New York state is quickly becoming ground zero in the fight over free speech and corporate political spending as a top state official with ties to left-wing campaign finance reform groups attempts to pressure private companies into making their political contributions public.
New York State Comptroller Thomas DiNapoli, who is the state’s top accountant and is spearheading the campaign, cites the importance of transparency.
Observers warn that “shareholder activism” in pursuit of political disclosure represents the first stage of coordinated intimidation campaigns against private companies conducted in the hope of discouraging them from donating to right-of-center nonprofit groups.
DiNapoli’s push is focused on major companies in which the state’s retirement fund is invested. DiNapoli, the fund’s sole trustee, wants those companies to disclose all of their political expenditures.
DiNapoli has already succeeded in convincing KeyCorp, a major commercial bank based in Cleveland, Ohio, to make its political activities public. The company agreed in December to disclose political spending if DiNapoli would withdraw a shareholder resolution designed to force those disclosures.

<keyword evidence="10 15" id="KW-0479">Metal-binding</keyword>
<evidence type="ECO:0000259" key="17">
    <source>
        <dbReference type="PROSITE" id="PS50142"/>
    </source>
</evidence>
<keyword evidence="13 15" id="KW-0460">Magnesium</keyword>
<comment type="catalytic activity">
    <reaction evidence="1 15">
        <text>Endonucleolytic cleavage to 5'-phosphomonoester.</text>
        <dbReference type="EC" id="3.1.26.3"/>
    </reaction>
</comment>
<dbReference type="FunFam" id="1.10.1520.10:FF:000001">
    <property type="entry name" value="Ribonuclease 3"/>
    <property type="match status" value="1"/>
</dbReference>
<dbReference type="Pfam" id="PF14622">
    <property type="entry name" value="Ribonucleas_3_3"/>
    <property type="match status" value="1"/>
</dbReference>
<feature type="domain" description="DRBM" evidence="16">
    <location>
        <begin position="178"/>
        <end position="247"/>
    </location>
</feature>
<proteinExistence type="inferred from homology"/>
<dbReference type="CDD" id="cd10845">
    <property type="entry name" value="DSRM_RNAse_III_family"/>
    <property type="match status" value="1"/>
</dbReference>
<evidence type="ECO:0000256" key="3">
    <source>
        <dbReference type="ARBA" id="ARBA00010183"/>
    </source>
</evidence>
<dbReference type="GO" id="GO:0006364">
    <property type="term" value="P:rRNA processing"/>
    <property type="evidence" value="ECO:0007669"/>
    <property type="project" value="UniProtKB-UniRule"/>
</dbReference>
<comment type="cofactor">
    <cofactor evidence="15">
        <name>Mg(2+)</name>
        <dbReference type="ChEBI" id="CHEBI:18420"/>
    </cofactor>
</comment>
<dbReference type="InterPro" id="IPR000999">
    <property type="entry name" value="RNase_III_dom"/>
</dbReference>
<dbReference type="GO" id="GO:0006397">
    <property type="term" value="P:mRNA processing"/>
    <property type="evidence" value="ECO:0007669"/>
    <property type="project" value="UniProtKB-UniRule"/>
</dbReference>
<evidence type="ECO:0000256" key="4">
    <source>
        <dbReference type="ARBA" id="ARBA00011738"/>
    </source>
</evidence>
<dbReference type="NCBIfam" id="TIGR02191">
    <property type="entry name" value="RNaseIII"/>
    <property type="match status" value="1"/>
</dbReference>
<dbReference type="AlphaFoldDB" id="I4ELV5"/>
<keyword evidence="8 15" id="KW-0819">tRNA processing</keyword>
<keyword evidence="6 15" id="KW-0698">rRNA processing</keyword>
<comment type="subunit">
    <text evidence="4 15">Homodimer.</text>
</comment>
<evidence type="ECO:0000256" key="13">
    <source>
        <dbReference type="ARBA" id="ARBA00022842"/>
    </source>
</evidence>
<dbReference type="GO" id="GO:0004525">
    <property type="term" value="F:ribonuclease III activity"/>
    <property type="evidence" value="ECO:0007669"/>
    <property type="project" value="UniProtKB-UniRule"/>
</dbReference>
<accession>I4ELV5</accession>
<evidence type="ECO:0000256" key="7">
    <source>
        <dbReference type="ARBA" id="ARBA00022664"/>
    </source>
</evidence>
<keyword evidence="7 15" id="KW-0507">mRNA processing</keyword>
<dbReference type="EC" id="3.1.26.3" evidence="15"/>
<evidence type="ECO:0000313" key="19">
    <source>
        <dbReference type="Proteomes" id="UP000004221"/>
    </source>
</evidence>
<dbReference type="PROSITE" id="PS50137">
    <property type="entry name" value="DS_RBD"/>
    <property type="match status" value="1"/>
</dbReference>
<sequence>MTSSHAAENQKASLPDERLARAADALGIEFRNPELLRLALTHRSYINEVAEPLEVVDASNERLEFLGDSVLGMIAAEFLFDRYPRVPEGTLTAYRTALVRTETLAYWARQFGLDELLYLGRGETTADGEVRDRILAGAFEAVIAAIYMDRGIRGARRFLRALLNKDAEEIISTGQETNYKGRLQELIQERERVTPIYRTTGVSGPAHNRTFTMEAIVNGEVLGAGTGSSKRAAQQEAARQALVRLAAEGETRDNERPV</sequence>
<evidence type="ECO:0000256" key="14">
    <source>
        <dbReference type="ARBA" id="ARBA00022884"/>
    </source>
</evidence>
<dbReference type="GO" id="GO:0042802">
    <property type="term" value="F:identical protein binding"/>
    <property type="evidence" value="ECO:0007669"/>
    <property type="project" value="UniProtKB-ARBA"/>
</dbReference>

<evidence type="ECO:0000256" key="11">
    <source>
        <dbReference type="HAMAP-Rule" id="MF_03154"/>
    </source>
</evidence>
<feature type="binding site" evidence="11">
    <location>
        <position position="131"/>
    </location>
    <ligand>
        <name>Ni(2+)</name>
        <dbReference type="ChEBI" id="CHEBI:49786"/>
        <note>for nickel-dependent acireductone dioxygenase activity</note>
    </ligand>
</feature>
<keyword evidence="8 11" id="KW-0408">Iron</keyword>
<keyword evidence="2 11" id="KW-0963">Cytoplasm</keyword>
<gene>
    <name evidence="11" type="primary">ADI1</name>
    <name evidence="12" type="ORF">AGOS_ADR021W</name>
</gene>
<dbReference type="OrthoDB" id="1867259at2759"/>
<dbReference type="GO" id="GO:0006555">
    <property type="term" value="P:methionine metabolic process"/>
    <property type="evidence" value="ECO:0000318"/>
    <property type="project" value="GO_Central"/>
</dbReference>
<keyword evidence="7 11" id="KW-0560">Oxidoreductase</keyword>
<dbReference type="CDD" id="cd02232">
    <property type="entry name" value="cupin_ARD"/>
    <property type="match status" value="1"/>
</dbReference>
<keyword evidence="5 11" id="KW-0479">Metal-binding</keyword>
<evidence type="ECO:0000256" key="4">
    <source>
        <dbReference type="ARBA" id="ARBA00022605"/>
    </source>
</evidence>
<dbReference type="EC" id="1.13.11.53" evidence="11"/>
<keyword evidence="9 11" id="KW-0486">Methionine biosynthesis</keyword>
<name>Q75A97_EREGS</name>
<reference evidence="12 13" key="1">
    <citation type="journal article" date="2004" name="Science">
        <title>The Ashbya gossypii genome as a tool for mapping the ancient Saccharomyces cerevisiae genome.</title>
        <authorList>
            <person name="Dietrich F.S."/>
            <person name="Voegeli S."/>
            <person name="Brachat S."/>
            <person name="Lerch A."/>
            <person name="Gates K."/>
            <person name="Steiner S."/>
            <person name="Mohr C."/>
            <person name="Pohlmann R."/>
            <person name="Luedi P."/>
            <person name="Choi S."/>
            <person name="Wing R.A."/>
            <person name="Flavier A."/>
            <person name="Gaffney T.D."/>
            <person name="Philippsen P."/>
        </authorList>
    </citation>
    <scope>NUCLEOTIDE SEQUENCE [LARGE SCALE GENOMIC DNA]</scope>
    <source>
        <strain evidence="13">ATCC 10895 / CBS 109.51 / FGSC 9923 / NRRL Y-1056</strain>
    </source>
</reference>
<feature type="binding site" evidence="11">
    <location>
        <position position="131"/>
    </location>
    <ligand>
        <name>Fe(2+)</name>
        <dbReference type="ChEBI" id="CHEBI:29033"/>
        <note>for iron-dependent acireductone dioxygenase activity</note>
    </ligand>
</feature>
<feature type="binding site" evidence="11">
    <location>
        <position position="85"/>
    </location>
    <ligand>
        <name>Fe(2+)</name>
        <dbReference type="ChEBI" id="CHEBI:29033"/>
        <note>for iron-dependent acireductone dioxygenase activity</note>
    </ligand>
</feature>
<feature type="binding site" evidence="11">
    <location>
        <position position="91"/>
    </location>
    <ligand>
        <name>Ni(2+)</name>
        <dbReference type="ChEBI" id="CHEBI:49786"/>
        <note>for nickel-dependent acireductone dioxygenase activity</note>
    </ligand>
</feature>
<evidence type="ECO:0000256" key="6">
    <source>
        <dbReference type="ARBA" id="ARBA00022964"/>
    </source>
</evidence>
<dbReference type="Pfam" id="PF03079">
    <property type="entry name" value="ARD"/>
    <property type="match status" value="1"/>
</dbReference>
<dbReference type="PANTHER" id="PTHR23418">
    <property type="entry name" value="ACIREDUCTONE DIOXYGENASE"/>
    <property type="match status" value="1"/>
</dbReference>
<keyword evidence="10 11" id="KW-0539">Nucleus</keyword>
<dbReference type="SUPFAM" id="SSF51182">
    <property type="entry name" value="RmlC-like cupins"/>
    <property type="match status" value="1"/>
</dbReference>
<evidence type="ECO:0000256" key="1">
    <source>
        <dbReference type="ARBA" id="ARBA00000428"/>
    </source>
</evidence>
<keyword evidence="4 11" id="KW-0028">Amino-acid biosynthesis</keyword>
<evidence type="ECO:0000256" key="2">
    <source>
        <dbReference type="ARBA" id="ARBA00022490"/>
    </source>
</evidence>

Three other companies agreed early last year to disclose political spending in the face of shareholder resolutions filed by the comptroller’s office.
DiNapoli boasts that he has filed 26 additional shareholder resolutions for 2013 demanding that companies in which the New York State Common Retirement Fund is invested make their political expenditures public. A spokesperson declined to say which other companies have been targeted.
DiNapoli’s office is also suing QualComm Inc., one of the nation’s largest mobile technology companies, alleging that it has refused to comply with the state’s efforts to force disclosure of its political spending.
Sarah Lee, the communications director of the Center for Competitive Politics, claims the lawsuit was filed “with the intent of pressuring the company into withdrawing support from trade groups that fight liberal political initiatives.”